Kurt Wagner has just released a new Lambchop EP, titled Basement Tapes, that's out now digitally via Merge. It features new song "So Modern and So Tight," which began as a session from last year's This (is what I wanted to tell you) with Matthew McCaughan but took on new life when Fog's Andrew Broder took the track and "re-imagined the piece into something quite lovely and mysterious." The other two songs are fairly radical remixes from This (is what I wanted to tell you), one by Raven and the other by Group Listening. Stream the whole EP, and read commentary from Kurt about each track, below.

Lambchop will be in Brooklyn this weekend for a show at Murmrr Theatre on Saturday (11/2) and tickets are still available.

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“So modern and so tight”
This mix was created by Andrew Broder, a visual artist, musician, and producer from the wilds of Minneapolis. We met during the PEOPLE gathering in Berlin last summer. It was based on a track that I had started with Matthew McCaughan that was part of a group of songs we were working on for This (is what I wanted to tell you). Andrew edited and re-imagined the piece into something quite lovely and mysterious. So much in fact it’s really not so much a remix but a new song unto itself.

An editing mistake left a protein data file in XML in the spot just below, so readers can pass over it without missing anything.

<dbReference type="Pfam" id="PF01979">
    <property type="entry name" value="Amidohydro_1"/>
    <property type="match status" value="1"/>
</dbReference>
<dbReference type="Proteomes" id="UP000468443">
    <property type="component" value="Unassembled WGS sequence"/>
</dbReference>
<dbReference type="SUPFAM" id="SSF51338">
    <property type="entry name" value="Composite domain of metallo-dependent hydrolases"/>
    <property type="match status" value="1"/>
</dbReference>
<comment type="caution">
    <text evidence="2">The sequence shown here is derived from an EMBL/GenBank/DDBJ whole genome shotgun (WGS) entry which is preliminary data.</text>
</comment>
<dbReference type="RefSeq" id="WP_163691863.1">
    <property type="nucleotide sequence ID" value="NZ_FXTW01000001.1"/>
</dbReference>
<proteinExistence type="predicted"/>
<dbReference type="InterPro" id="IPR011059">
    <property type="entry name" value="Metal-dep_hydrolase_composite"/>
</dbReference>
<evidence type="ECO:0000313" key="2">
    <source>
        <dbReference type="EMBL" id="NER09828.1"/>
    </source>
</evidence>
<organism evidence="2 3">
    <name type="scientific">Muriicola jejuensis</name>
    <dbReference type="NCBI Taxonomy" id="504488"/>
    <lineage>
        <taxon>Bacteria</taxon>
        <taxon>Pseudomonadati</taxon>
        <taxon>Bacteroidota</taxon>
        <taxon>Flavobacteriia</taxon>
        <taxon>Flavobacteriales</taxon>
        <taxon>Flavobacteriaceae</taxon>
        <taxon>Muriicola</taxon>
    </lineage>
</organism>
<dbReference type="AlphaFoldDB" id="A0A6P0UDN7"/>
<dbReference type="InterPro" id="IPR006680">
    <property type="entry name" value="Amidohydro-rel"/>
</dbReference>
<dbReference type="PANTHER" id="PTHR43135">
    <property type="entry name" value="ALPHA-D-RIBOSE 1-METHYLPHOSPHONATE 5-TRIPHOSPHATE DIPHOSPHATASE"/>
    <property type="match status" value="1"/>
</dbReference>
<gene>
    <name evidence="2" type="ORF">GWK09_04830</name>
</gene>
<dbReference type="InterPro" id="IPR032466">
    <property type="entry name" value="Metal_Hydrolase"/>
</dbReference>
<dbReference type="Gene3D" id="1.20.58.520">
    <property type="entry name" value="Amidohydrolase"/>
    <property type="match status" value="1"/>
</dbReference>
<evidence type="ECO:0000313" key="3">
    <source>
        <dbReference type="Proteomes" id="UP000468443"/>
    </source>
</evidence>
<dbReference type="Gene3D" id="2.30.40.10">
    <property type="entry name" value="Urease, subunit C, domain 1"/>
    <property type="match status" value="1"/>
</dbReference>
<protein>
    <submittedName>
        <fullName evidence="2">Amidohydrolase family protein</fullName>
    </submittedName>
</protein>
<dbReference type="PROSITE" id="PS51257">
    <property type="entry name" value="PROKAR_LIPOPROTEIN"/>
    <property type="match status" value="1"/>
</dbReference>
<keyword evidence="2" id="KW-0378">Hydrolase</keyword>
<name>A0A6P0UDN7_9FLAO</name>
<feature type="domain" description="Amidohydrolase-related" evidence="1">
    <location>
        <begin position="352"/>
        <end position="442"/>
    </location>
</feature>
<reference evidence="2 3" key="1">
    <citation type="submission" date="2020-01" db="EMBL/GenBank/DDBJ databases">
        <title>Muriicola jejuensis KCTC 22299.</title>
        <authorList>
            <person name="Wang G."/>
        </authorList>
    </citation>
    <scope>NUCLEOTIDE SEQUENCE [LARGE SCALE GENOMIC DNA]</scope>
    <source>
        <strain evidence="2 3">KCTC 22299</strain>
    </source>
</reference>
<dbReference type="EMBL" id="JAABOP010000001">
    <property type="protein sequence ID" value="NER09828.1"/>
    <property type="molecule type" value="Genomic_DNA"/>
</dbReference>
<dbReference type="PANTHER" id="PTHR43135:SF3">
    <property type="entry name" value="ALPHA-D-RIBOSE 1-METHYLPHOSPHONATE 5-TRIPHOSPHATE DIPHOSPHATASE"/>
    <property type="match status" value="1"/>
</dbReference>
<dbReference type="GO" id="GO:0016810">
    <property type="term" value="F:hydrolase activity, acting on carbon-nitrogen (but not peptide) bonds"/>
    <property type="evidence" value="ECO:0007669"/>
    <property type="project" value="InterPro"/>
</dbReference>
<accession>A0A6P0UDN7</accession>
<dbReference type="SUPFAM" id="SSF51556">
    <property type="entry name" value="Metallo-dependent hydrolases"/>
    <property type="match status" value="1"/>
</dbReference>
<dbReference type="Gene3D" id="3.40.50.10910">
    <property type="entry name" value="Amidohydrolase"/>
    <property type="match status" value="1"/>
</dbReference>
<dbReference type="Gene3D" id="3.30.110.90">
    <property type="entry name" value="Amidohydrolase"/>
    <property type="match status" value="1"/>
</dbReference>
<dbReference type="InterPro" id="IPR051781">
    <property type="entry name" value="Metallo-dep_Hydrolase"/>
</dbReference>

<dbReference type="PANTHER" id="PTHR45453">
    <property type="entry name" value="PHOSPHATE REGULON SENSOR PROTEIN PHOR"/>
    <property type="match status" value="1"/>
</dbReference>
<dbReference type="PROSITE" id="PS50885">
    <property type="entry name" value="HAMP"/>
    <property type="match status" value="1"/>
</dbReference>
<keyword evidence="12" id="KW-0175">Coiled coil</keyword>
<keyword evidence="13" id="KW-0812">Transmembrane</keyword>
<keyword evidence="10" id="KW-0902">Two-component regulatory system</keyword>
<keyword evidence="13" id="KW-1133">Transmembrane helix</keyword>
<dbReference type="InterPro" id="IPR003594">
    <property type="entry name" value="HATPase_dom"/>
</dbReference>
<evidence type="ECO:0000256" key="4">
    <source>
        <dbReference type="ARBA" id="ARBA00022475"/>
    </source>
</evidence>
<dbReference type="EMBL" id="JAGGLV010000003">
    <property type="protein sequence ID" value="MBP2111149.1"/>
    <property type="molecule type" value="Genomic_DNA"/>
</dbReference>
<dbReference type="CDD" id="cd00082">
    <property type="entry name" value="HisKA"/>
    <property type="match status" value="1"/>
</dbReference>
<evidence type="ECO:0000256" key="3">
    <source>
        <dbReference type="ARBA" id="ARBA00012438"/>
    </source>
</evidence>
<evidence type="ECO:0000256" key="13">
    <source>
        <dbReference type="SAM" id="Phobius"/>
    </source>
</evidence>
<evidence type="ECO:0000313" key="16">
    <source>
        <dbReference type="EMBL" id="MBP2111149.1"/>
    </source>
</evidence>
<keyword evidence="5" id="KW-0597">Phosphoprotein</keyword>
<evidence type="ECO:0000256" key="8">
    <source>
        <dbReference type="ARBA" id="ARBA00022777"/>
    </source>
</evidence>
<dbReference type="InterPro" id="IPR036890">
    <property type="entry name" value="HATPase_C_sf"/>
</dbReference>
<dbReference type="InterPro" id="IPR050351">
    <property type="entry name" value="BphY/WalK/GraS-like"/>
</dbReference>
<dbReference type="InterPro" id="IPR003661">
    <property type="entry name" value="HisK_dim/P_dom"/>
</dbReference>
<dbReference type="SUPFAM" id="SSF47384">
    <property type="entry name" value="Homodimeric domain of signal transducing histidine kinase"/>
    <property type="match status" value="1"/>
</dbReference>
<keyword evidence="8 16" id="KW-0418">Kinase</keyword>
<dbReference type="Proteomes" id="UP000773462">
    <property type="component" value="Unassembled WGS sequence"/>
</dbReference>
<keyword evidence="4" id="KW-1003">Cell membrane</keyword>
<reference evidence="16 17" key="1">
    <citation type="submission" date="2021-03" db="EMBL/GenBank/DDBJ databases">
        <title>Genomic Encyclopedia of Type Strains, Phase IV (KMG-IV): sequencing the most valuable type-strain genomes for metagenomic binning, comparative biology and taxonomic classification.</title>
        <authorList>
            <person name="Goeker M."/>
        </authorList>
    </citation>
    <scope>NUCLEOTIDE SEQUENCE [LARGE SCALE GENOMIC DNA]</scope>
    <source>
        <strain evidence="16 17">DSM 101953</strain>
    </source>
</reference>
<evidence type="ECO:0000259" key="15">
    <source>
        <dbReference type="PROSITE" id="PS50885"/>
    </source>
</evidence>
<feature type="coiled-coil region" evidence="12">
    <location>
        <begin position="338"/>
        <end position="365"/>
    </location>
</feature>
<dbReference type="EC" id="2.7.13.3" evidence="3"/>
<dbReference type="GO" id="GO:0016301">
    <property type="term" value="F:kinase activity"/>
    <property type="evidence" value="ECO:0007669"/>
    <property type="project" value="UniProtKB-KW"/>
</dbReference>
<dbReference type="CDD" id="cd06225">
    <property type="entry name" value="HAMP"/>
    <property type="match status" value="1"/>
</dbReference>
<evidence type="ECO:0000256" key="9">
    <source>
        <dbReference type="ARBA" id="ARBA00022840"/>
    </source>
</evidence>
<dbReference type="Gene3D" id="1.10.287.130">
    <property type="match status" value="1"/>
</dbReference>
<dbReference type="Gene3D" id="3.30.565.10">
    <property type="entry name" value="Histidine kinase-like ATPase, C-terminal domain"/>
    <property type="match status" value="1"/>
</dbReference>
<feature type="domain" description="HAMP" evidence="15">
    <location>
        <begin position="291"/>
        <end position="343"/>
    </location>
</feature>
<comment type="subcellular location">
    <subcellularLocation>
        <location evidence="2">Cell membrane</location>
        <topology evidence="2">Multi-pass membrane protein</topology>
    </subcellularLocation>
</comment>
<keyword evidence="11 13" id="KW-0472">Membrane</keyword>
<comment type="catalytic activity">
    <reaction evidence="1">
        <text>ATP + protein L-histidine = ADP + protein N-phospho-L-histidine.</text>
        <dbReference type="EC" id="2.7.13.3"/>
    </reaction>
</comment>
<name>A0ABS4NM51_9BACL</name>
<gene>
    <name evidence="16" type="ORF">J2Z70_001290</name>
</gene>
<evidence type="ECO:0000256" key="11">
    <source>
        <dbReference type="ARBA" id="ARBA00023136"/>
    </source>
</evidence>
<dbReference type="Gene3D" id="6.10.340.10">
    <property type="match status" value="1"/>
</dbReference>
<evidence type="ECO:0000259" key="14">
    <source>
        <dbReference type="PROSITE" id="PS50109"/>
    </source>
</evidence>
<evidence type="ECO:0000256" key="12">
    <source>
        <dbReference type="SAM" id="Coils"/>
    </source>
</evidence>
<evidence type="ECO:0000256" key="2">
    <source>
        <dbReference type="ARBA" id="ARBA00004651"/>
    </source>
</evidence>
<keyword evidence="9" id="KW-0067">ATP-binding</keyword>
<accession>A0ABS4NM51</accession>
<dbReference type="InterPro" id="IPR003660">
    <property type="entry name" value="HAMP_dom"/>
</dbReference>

“Crosswords, or what this says about you (Raven Remix)”
I don’t know a lot about Raven, but when I heard this remix, it had a certain inherent English feel to it that I liked. It has a sort of lost ’80s dance thing going on in it, and somehow Raven makes the song into something hooky, maybe catchy even. Something I’ve strived for on occasion but have never been able to achieve. I guess I’m just not wired that way. But if I was, I might have made something like this (ha), but then who am I kidding?

“This is what I wanted to tell you (Group Listening Remix)”
Group Listening are really unique in their approach; I find it more akin to what I think is the potential of the “remix” medium. It’s conceptual and allows for them to create something that is based on who “they” are and what “they” do as musicians, yet it’s still intrinsically related to the source material. The results are true and clearly beautiful.